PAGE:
The dreams of "Ambazonia"

(To Andrea Gaspardo)

Yes, you got it right! The word is “Ambazonia” and not “Amazonia”, and no, we are not in Latin America, but in Africa, to be precise in the northwestern corner of the Republic of Cameroon. A crisis has been taking place here for over three years which threatens to destabilize one of the most important countries in that part of Africa, as well as dramatically bringing out the hitherto ill-concealed rivalry between the Anglophone and the Francophone world which, precisely in Africa, is destined to produce new and unpredictable conflicts.

Few people know that modern Cameroon (also called "Africa in miniature" due to its landscape and ethno-linguistic variety) was not actually born in 1960, the year of formal independence from France, but in 1961 with the union in a federation of the "French Cameroon" and of the "British South Cameroon" creating a de facto bi-national state. Originally, the rights of the Anglophone community of the former South British Cameroon were constitutional but, in 1972, the then first president of Cameroon, Ahmadou Babatoura Ahidjo decided to abolish the federal state in favor of a much more unified structure. compliant with the "French" model adhering to the culture of the majority of the population.

Despite the fact that, formally, French and English remained both official languages ​​of the state, this proved to be nothing more than a "fig leaf". Since 1972 the rights of Anglophone Cameroonians have been progressively and inexorably eroded by the French speakers and things have not changed at all when, in 1982, in a move that surprised everyone, Ahidjo resigned from his position paving the way for the presidency of his first minister, Paul Barthélemy Biya'a bi Mvondo, who is still in power.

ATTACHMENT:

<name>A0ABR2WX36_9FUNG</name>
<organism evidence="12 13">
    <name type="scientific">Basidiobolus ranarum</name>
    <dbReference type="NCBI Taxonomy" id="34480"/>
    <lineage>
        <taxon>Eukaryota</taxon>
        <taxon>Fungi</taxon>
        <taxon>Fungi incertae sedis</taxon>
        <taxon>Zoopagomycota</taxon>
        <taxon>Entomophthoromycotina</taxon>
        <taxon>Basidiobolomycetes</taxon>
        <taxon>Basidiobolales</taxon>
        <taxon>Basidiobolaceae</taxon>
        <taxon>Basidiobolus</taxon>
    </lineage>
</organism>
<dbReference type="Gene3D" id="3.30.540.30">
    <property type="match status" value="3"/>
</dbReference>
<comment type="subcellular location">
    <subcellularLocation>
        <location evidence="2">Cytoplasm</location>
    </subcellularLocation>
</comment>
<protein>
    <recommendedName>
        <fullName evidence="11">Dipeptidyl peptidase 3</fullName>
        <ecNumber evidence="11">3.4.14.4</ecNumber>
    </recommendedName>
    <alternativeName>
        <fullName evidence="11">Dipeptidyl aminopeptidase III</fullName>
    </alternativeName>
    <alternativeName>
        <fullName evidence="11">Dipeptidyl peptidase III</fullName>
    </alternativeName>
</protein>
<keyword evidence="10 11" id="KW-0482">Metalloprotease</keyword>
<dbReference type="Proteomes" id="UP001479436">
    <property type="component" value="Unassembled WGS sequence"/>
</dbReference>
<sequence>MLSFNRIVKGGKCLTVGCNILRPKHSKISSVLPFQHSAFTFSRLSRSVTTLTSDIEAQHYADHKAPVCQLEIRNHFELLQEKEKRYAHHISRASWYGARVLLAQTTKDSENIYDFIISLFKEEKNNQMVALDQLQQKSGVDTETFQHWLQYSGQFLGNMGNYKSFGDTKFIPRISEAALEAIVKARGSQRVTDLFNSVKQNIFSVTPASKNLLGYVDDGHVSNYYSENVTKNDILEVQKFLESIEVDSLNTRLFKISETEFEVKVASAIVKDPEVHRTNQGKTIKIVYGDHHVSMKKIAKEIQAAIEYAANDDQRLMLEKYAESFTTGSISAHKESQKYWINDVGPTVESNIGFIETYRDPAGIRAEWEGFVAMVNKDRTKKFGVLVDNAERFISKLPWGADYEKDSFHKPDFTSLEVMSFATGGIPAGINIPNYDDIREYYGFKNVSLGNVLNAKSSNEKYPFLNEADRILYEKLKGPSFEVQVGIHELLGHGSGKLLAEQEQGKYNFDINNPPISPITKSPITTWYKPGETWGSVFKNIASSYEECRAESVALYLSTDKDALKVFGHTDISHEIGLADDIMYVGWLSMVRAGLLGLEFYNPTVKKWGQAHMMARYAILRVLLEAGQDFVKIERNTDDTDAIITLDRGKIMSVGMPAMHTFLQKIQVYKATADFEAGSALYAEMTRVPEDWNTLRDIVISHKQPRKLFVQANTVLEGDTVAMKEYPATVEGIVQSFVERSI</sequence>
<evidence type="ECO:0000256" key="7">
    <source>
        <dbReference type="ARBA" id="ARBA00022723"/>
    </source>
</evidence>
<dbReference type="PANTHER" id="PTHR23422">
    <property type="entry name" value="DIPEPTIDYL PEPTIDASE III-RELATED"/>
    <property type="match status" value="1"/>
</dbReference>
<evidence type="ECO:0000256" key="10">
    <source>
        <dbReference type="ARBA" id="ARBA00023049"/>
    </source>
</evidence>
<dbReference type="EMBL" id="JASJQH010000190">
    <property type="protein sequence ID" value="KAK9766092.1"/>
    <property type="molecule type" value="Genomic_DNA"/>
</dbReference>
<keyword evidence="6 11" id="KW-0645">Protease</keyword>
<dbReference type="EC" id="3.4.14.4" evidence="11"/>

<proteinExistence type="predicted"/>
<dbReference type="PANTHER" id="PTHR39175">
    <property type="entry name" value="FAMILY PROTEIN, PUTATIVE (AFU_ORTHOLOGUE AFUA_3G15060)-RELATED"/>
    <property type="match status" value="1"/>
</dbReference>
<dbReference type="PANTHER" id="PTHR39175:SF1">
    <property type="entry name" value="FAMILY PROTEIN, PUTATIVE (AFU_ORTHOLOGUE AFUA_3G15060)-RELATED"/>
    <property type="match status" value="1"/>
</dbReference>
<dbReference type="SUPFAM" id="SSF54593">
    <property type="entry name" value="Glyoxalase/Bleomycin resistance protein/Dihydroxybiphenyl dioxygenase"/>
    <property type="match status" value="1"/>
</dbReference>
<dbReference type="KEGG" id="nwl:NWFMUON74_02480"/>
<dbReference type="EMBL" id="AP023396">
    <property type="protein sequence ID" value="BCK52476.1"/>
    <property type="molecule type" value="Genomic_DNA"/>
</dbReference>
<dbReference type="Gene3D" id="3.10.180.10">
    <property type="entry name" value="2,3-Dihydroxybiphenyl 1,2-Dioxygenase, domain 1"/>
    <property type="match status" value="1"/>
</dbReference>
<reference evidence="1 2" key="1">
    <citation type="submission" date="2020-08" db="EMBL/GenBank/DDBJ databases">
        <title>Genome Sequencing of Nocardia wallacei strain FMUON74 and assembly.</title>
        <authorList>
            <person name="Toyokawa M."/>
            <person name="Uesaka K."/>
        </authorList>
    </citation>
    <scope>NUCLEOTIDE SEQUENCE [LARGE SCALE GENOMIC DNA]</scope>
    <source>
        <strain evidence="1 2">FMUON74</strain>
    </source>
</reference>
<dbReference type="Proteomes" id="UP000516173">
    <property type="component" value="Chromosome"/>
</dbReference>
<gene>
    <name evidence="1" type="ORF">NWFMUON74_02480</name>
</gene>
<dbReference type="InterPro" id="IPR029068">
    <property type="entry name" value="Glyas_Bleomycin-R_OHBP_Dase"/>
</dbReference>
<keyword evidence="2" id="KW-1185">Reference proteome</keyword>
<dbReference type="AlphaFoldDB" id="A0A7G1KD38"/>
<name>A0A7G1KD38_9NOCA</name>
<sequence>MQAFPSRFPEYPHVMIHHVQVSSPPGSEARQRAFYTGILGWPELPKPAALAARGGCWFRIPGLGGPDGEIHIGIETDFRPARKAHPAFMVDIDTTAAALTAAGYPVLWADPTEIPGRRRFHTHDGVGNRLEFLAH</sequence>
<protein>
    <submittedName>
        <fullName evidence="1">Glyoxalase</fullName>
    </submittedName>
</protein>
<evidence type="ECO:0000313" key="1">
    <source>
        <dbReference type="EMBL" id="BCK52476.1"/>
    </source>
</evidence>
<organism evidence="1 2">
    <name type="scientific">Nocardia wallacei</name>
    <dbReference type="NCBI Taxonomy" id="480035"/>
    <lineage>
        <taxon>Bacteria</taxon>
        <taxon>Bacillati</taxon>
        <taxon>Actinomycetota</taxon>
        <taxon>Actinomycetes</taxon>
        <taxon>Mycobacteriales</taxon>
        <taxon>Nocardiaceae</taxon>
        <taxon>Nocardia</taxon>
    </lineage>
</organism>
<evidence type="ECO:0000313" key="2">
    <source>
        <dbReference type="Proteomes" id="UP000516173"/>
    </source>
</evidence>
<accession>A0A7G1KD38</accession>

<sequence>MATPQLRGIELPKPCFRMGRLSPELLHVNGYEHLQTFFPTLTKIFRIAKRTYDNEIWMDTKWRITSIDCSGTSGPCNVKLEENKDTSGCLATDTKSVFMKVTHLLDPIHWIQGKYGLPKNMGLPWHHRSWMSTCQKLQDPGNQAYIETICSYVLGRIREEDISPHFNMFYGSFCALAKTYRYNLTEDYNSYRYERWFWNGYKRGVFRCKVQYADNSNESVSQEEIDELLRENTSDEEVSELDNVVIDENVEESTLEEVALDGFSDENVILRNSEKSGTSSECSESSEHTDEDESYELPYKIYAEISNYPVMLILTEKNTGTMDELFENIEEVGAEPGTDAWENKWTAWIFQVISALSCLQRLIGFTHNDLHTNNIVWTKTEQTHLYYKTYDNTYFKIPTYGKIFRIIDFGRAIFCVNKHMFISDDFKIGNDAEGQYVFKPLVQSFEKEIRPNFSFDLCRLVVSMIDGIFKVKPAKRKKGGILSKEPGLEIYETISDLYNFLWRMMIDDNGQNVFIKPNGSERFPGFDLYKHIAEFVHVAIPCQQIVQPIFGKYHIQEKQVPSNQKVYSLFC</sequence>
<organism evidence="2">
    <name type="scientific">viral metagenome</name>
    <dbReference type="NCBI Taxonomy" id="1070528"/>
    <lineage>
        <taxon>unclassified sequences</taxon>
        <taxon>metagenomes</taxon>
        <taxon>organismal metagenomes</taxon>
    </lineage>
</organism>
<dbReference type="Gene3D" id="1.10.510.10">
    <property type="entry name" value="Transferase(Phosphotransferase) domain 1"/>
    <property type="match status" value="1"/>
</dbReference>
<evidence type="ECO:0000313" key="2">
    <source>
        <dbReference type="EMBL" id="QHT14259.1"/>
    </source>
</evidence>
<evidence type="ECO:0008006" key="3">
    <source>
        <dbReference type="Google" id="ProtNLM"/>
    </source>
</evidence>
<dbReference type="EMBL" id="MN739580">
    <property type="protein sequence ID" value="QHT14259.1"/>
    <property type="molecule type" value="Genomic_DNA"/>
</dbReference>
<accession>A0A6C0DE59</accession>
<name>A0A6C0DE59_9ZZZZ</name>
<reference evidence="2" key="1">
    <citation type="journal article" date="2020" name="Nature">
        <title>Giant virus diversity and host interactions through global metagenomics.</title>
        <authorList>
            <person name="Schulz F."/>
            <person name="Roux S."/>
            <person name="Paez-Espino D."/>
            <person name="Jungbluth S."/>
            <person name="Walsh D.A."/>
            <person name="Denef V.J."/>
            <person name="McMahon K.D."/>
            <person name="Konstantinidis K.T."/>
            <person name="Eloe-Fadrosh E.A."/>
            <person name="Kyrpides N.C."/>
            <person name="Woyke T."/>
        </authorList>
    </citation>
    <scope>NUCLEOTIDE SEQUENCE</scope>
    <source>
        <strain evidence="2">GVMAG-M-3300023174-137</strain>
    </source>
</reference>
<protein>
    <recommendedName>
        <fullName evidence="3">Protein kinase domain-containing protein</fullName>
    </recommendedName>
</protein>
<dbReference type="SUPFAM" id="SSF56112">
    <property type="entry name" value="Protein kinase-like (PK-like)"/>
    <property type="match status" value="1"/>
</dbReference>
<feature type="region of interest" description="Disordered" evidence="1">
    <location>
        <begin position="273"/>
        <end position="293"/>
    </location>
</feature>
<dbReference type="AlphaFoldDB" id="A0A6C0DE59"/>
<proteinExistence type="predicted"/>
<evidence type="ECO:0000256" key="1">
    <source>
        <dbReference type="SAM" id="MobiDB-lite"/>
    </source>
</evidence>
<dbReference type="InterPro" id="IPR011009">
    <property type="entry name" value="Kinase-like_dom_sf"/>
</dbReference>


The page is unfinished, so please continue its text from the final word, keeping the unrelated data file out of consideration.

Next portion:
Archetype of the African dictator, Biya (in the photo the third from the left) has ruled his country with an iron fist until today, banishing the opposition and subtracting huge capital from the public budget.

After the fall of his Zimbabwean "colleague" Robert Gabriel Mugabe in a coup in 2017, Biya is now the longest-serving political leader in sub-Saharan Africa having served for 7 years as prime minister and 38 as president (who could become 40 if he could stay in the saddle until 2022). However, in recent years, the situation in the former British South Cameroon has come to degenerate to such an extent that Biya has had to massively deploy the army, particularly the infamous “BIR” (Bataillon d'Intervention Rapide).

A special unit halfway between a special force proper and a Praetorian unit, the BIR is made up solely of bitterly patriotic French-speaking soldiers who have committed numerous crimes against humanity during the so-called "anti-guerrilla operations". Indeed, the Cameroonian soldiers' priority is the fight against the secessionist guerrillas but, in the course of their military operations, they have shown substantial disregard for the suffering and harassment they have imposed on the Anglophone civilian population. Finally, the inhabitants of the region have opted for what we could define a "mass revolt", proclaiming, on 1 October 2017, the "Federal Republic of Ambazonia". The main political force behind this decision was the Southern Cameroons Ambazonia United Front Consortium (SCACUF), umbrella denomination of a union of civil parties and associations fighting for the independence of Ambazonia, first in a non-violent way, now also resorting to arms.

Up to now, the Ambazonia conflict has remained more or less a "hidden" war that few international observers have considered. However, we should not think that this dispute is free from the ever-present danger of internationalization, especially taking into account that the Anglophone population of the country would easily play in exploiting the attention of the Anglo-Saxon powers.

Photo: US Navy / presidency of the council of ministers